But it was locomotion and velocipedes that were his first and real love. His early prototypes – essentially a small steam engine attached to a bone shaker, requiring both coal and water – were impractical but by the 1890s he had developed a compact engine which could be attached to a safety bike. At the time there were over 500 bicycle manufacturers in the US and big money was to be had from winning bike races.

On the fateful day of 1st June 1896 Roper, aged 73, raced his steam bike against professional riders who could not keep up with him. He clocked a mile in 2 minutes 1.4 seconds – average speed 40 mph – but was seen to wobble and then fall off the track, hitting his head and dying. The autopsy showed that the cause of death was heart failure, although it could not be established whether the crash was the cause of the heart failure or whether it was the other way round.

Sylvester, for your pioneering work in locomotion, you are a worthy inductee into our Hall of Fame.


If you enjoyed this, why not try Fifty Clever Bastards by Martin Fone which is now available on Amazon in Kindle format and paperback. For details follow the link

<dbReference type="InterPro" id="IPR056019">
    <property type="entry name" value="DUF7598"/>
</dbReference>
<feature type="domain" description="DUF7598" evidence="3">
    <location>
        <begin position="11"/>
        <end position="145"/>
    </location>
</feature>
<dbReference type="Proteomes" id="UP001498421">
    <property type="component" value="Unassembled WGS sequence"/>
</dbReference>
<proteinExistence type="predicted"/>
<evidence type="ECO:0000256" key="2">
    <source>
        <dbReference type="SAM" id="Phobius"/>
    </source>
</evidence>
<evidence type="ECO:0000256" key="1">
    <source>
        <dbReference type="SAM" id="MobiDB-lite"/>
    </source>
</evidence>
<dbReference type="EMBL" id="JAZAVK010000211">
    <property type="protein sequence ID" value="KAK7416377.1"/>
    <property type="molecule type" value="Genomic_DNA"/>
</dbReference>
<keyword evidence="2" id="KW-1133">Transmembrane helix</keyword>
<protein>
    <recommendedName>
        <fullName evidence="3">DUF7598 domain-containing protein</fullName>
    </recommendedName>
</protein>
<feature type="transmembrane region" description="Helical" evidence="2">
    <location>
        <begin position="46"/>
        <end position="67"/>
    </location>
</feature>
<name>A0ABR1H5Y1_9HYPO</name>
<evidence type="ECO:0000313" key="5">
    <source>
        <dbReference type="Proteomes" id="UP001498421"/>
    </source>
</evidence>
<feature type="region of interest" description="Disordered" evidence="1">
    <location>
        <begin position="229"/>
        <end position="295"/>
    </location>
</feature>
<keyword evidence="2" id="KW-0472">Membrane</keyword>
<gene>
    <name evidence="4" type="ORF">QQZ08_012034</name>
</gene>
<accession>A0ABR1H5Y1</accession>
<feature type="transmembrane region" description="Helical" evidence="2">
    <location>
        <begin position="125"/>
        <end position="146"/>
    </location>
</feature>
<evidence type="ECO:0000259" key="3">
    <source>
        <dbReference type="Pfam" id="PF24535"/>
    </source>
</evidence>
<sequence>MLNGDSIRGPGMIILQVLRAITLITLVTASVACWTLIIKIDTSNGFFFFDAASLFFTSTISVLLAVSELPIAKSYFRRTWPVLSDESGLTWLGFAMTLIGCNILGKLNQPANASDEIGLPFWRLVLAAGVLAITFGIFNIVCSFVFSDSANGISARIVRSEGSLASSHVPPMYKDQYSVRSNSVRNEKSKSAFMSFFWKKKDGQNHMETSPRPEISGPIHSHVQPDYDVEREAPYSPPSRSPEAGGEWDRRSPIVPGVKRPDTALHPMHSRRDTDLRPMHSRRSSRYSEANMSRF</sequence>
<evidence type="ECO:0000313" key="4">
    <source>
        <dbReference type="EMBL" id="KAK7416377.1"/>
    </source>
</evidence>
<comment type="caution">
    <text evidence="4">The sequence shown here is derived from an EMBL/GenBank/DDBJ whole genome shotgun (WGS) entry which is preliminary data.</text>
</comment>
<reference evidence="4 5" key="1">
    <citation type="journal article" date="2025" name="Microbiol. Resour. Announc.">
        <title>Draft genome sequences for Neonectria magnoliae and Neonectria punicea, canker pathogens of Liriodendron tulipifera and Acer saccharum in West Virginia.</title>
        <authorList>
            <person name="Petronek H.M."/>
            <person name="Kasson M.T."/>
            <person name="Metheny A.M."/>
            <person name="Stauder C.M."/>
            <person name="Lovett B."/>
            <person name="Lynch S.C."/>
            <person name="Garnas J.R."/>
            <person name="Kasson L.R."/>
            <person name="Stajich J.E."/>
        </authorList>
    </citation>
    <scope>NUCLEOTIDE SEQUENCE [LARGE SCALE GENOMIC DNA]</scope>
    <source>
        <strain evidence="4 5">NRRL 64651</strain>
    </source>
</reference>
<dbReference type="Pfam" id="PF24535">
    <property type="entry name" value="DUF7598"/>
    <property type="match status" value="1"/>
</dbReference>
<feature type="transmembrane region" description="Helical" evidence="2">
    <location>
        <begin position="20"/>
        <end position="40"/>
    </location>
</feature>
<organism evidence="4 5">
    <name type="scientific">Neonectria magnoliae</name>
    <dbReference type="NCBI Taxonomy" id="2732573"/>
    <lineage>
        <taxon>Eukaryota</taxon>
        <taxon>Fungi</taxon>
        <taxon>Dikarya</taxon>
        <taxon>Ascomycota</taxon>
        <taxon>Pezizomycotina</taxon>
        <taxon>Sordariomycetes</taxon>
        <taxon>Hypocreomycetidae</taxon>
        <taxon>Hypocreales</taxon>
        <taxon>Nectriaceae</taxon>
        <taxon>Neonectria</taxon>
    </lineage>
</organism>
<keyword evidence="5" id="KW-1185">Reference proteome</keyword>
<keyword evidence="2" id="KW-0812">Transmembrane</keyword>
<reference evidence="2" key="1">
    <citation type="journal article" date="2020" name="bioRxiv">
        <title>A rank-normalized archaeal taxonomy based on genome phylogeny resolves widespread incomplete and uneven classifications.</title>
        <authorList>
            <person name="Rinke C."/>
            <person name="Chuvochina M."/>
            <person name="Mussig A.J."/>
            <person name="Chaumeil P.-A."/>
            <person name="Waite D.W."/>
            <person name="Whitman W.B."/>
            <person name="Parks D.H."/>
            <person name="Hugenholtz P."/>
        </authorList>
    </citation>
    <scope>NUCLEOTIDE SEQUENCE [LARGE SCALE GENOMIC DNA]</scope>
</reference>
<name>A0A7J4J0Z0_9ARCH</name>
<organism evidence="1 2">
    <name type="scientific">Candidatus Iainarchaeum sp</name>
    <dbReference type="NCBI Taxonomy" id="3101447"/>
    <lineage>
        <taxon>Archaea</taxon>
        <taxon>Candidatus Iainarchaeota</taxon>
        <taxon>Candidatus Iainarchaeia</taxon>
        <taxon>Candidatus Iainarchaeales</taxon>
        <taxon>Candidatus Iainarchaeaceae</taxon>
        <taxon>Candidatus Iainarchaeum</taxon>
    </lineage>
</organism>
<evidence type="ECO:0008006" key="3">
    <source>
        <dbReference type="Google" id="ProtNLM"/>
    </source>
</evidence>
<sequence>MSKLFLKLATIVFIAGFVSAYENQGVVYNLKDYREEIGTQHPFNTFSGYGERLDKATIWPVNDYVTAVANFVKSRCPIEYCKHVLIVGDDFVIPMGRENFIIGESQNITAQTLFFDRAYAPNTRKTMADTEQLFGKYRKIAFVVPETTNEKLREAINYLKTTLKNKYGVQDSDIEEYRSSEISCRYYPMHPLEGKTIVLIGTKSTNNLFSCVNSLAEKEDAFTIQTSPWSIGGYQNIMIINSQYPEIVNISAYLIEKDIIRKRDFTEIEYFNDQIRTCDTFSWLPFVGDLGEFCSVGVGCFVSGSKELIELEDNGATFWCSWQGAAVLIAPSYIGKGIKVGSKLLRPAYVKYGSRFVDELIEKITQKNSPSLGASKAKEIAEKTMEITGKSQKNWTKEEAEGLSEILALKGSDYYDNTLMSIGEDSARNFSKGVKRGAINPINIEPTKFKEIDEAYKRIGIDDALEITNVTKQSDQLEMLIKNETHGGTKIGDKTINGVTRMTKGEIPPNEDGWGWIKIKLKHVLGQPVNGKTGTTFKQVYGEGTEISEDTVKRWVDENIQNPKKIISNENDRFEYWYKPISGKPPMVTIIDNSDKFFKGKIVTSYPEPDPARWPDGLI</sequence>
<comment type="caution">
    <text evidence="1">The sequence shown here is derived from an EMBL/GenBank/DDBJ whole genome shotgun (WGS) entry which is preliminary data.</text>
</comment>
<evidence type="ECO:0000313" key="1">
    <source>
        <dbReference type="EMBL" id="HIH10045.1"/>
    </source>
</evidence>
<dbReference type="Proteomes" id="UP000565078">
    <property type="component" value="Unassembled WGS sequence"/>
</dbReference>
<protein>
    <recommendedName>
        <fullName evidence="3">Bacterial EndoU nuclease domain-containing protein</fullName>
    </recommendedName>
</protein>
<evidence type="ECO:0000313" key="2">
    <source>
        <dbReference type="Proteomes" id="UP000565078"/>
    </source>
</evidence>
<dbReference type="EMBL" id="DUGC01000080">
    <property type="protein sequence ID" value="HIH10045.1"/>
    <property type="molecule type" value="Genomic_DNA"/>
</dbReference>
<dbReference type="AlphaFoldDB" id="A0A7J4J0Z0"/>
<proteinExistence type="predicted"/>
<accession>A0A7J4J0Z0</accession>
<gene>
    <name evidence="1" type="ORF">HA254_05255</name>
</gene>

Delivery Of The Week


News this week of strange goings-on at the Tubingen Microbiology Institute campus in south-western Germany. The campus houses a large statue of a vagina created by the Peruvian-born artist, Fernando de la Jara.

The never-ending quest for unusual photo opportunities to post on social media networks led an unnamed exchange student (from the US, natch) to climb into it. Unfortunately he slipped as he was clambering up the erection and got stuck. It required the services of four firemen to deliver him safely. Let’s hope they shouted, “It’s a boy” when they finally freed him.

Both statue and student are said to be doing well.